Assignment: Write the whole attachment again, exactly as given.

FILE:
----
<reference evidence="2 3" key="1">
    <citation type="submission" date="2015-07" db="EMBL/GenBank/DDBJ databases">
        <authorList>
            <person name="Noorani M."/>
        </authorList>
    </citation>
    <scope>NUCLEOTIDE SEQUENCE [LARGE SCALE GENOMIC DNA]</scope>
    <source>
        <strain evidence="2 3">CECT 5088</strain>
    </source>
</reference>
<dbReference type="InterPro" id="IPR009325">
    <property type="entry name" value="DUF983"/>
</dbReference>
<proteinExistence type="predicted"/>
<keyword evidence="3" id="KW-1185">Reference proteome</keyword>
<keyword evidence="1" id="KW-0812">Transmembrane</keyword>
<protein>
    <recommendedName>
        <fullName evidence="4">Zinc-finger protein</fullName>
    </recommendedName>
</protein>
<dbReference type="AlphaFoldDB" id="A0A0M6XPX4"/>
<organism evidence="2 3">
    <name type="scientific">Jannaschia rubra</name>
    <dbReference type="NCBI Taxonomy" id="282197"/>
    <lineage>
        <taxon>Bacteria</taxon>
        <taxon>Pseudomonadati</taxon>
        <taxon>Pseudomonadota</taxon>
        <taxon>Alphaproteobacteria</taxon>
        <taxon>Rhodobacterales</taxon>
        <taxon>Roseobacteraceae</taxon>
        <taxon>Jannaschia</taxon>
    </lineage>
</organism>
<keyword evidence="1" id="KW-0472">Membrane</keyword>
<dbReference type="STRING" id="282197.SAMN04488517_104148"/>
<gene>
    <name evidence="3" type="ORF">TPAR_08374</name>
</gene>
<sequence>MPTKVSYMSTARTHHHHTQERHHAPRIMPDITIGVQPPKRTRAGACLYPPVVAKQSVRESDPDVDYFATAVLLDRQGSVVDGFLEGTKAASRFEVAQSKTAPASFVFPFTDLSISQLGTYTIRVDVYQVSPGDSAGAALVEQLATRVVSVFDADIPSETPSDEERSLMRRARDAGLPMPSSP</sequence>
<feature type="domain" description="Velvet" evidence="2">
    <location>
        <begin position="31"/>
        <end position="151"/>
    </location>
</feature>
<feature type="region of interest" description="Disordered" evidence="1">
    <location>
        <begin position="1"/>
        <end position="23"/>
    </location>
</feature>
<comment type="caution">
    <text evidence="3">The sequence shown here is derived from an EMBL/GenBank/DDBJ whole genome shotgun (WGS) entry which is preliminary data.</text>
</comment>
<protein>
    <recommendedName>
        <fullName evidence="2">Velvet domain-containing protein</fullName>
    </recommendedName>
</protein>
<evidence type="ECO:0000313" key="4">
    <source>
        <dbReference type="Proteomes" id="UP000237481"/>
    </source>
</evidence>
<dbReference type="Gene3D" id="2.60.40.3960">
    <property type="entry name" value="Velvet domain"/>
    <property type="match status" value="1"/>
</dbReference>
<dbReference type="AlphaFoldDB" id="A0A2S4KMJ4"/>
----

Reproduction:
<reference evidence="2 3" key="1">
    <citation type="submission" date="2015-07" db="EMBL/GenBank/DDBJ databases">
        <authorList>
            <person name="Noorani M."/>
        </authorList>
    </citation>
    <scope>NUCLEOTIDE SEQUENCE [LARGE SCALE GENOMIC DNA]</scope>
    <source>
        <strain evidence="2 3">CECT 5088</strain>
    </source>
</reference>
<dbReference type="InterPro" id="IPR009325">
    <property type="entry name" value="DUF983"/>
</dbReference>
<proteinExistence type="predicted"/>
<keyword evidence="3" id="KW-1185">Reference proteome</keyword>
<keyword evidence="1" id="KW-0812">Transmembrane</keyword>
<protein>
    <recommendedName>
        <fullName evidence="4">Zinc-finger protein</fullName>
    </recommendedName>
</protein>
<dbReference type="AlphaFoldDB" id="A0A0M6XPX4"/>
<organism evidence="2 3">
    <name type="scientific">Jannaschia rubra</name>
    <dbReference type="NCBI Taxonomy" id="282197"/>
    <lineage>
        <taxon>Bacteria</taxon>
        <taxon>Pseudomonadati</taxon>
        <taxon>Pseudomonadota</taxon>
        <taxon>Alphaproteobacteria</taxon>
        <taxon>Rhodobacterales</taxon>
        <taxon>Roseobacteraceae</taxon>
        <taxon>Jannaschia</taxon>
    </lineage>
</organism>
<keyword evidence="1" id="KW-0472">Membrane</keyword>
<dbReference type="STRING" id="282197.SAMN04488517_104148"/>
<gene>
    <name evidence="3" type="ORF">TPAR_08374</name>
</gene>
<sequence>MPTKVSYMSTARTHHHHTQERHHAPRIMPDITIGVQPPKRTRAGACLYPPVVAKQSVRESDPDVDYFATAVLLDRQGSVVDGFLEGTKAASRFEVAQSKTAPASFVFPFTDLSISQLGTYTIRVDVYQVSPGDSAGAALVEQLATRVVSVFDADIPSETPSDEERSLMRRARDAGLPMPSSP</sequence>
<feature type="domain" description="Velvet" evidence="2">
    <location>
        <begin position="31"/>
        <end position="151"/>
    </location>
</feature>
<feature type="region of interest" description="Disordered" evidence="1">
    <location>
        <begin position="1"/>
        <end position="23"/>
    </location>
</feature>
<comment type="caution">
    <text evidence="3">The sequence shown here is derived from an EMBL/GenBank/DDBJ whole genome shotgun (WGS) entry which is preliminary data.</text>
</comment>
<protein>
    <recommendedName>
        <fullName evidence="2">Velvet domain-containing protein</fullName>
    </recommendedName>
</protein>
<evidence type="ECO:0000313" key="4">
    <source>
        <dbReference type="Proteomes" id="UP000237481"/>
    </source>
</evidence>
<dbReference type="Gene3D" id="2.60.40.3960">
    <property type="entry name" value="Velvet domain"/>
    <property type="match status" value="1"/>
</dbReference>
<dbReference type="AlphaFoldDB" id="A0A2S4KMJ4"/>